Summertime grows into autumn, which is one of my favorite times of the year; seeds sown in the spring and nurtured by the summer now yield their fruit in autumn. It is harvest, the homecoming of the seeds’ long and lonely journey through darkness and silence under the earth’s surface. Harvest is one of the great feasts of the year. It was a very important time in Celtic culture. The fertility of the earth yielded its fruitfulness. Correspondingly, when it is autumn in your life, the things that happened in the past, or the experiences that were sown in the clay of your heart, almost unknown to you, now yield their fruit. Autumntime in a person’s life can be a time of great gathering. It is a time for harvesting the fruits of your experiences.

AUTUMN AND THE INNER HARVEST

These are the four seasons of the heart. Several seasons can be present simultaneously in the heart, though usually, at any one time, one season is dominant in your life. It is customary to understand autumn as synchronous with old age. In the autumntime of your life, your experience is harvested. This is a lovely backdrop against which we can understand aging. Aging is not merely about the body losing its poise, strength, and self-trust. Aging also invites you to become aware of the sacred circle that shelters your life. Within the harvest circle, you are able to gather lost moments and experiences, bring them together, and hold them as one. In actual fact, if you can come to see aging not as the demise of your body but as the harvest of your soul, you will learn that aging can be a time of great strength, poise, and confidence. To understand the harvest of your soul against the background of seasonal rhythm should give you a sense of quiet delight at the arrival of this time in your life. It should give you strength and a sense of how the deeper belonging of your soul-world will be revealed to you.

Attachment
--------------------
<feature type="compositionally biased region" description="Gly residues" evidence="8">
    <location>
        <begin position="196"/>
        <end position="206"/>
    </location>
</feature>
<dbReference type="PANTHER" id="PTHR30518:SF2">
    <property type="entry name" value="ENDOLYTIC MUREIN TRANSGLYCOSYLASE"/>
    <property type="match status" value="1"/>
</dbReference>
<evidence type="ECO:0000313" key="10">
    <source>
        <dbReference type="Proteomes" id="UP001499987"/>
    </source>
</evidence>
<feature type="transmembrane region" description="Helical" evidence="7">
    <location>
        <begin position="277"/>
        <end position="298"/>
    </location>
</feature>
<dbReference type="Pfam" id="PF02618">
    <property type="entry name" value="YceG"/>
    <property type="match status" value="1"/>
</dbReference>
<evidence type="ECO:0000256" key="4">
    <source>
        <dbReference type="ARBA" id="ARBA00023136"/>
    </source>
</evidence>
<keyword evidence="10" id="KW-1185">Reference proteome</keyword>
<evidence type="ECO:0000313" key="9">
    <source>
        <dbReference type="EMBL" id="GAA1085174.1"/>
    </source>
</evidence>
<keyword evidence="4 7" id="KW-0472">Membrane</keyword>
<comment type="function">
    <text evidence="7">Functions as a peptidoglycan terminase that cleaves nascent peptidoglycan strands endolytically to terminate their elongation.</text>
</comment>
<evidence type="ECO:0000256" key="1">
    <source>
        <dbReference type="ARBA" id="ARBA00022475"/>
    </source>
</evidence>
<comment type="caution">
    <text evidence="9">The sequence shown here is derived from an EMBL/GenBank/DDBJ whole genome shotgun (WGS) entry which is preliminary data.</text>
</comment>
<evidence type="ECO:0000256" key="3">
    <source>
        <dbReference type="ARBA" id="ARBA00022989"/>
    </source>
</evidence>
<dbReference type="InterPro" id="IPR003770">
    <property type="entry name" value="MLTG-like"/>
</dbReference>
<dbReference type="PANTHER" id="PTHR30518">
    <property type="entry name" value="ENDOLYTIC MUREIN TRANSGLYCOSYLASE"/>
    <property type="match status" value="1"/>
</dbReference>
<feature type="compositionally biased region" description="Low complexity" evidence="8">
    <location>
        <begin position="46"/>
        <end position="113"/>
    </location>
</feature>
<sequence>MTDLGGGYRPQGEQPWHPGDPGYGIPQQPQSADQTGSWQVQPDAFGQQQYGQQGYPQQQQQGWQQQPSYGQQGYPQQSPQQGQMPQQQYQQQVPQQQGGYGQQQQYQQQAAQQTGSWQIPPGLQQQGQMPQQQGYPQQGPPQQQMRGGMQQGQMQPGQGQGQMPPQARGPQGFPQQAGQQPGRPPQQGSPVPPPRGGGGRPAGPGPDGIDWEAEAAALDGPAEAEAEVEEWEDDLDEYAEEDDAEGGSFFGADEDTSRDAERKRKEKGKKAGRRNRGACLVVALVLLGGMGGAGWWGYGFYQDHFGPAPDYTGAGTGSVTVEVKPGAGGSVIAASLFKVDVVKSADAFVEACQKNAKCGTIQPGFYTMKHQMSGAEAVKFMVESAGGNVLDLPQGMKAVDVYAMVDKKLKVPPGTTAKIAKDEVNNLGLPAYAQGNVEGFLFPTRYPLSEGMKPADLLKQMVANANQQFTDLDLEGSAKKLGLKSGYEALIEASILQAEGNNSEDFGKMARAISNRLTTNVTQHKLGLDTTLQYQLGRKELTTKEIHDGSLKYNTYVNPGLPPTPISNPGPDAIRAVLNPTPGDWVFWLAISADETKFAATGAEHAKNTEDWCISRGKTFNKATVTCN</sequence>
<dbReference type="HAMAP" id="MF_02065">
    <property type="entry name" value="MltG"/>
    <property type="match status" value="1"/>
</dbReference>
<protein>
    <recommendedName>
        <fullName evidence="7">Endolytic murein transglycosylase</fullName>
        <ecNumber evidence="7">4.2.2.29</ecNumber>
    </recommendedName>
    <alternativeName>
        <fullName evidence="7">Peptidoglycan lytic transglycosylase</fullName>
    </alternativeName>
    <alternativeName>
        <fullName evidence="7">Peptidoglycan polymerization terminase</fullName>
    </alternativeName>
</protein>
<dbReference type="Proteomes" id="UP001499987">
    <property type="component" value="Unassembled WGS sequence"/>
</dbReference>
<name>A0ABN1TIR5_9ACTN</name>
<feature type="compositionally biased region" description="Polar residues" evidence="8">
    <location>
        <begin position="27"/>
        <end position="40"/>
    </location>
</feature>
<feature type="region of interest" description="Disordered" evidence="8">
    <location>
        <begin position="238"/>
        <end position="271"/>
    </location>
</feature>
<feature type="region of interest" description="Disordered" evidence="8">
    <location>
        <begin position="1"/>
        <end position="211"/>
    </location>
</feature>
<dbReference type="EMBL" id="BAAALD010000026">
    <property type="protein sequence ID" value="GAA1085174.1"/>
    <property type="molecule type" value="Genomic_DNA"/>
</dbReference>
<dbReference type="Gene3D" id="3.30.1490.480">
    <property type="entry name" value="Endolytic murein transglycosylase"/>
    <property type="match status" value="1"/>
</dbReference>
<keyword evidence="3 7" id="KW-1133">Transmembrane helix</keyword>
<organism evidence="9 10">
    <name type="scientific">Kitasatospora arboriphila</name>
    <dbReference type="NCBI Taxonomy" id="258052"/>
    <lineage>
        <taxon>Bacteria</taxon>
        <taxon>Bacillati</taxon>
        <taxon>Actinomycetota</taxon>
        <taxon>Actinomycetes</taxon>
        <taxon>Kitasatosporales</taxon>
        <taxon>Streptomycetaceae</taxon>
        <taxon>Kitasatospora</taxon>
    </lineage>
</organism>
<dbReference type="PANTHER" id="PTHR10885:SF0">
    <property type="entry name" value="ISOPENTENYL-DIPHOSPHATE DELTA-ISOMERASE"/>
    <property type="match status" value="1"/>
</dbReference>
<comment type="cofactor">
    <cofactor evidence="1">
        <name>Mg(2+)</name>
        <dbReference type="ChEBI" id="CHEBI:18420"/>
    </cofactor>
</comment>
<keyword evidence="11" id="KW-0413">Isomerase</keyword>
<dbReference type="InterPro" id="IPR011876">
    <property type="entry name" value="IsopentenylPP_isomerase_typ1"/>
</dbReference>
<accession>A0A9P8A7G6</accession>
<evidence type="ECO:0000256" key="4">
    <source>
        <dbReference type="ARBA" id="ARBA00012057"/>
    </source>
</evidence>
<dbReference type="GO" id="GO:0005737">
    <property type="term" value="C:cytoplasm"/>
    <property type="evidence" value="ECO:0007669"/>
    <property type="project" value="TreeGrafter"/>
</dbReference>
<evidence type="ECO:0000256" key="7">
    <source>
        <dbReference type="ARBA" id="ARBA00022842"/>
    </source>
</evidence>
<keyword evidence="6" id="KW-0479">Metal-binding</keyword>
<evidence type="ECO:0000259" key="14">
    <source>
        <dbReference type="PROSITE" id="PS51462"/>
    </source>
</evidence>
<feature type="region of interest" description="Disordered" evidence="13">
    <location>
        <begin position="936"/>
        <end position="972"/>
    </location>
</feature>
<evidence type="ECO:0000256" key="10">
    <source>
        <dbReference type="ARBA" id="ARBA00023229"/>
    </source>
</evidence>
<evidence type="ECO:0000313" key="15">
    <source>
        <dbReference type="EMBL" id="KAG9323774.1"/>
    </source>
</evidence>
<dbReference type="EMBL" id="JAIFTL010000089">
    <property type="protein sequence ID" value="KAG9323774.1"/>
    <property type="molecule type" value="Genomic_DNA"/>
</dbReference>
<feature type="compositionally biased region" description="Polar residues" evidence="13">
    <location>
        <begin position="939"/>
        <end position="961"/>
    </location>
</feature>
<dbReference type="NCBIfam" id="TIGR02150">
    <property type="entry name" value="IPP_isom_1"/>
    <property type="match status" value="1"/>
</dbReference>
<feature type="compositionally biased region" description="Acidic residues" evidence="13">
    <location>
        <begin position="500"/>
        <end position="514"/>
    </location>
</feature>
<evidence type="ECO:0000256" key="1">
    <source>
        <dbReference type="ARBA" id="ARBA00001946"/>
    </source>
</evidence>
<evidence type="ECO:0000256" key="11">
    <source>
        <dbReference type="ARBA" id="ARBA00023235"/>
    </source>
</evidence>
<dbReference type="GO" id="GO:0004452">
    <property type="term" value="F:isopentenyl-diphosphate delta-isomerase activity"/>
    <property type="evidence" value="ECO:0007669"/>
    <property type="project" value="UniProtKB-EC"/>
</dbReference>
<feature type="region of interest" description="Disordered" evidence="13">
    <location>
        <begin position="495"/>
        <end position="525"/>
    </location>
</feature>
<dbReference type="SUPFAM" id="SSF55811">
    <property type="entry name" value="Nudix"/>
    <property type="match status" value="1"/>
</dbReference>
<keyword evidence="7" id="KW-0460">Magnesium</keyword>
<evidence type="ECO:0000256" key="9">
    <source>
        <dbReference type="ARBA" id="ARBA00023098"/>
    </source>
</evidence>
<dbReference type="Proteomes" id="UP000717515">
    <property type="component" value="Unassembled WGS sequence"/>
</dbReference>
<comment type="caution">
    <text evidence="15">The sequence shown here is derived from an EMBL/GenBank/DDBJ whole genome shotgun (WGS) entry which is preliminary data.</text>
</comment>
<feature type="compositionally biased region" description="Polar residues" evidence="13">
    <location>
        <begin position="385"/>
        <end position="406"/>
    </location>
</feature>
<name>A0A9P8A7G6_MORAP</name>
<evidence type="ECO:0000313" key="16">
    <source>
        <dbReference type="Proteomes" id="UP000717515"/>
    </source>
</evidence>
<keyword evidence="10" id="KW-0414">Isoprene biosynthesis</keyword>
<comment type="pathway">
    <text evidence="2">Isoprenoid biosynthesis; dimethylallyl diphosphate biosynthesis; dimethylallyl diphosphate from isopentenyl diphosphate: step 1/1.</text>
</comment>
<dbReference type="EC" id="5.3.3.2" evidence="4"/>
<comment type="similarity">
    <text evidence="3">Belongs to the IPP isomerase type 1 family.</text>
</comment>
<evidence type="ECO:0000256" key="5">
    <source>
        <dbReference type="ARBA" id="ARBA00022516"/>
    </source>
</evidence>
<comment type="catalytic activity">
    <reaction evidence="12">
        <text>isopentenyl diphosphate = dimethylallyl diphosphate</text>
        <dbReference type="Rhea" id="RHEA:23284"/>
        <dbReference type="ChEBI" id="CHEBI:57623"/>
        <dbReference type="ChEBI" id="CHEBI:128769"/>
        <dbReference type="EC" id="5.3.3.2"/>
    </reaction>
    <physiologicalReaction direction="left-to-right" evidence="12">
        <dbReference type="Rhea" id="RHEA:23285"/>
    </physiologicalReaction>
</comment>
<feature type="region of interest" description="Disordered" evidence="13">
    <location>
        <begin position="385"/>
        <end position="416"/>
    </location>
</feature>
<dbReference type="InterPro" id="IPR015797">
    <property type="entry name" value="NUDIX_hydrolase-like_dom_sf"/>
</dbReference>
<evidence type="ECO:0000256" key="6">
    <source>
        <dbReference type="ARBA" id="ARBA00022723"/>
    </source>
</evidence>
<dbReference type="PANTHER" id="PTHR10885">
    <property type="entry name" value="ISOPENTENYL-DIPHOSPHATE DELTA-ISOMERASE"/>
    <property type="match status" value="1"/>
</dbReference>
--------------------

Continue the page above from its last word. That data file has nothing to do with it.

Anam Cara: A Book of Celtic Wisdom offers an exploration of the secret universe we all carry inside us, the connections we forge with the worlds of our friends and loved ones, and the products of our worlds reflected in the things we create outside of ourselves.  Gaelic for "soul friend," Anam Cara is an ancient journey down a nearly forgotten path of wisdom into what it means to be human.

   

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Take Action
Jack Canfield

Things may come to those who wait, but only the things left by those who hustle. Abraham Lincoln

What we think or what we know or what we believe is, in the end, of little consequence. The only consequence is what we do.
John Ruskin

The world doesn’t pay you for what you know; it pays you for what you do. There’s an enduring axiom of success that says, “The universe rewards action.” Yet as simple and as true as this principle is, it’s surprising how many people get bogged down in analyzing, planning, and organizing when what they really need to do is take action.

When you take action, you trigger all kinds of things that will inevitably carry you to success. You let those around you know that you are serious in your intention. People wake up and start paying attention. People with similar goals become aligned with you. You begin to learn things from your experience that cannot be learned from listening to others or from reading books. You begin to get feedback about how to do it better, more efficiently, and more quickly. Things that once seemed confusing begin to become clear. Things that once appeared difficult begin to be easier. You begin to attract others who will support and encourage you. All manner of good things begin to flow in your direction once you begin to take action.

TALK IS CHEAP!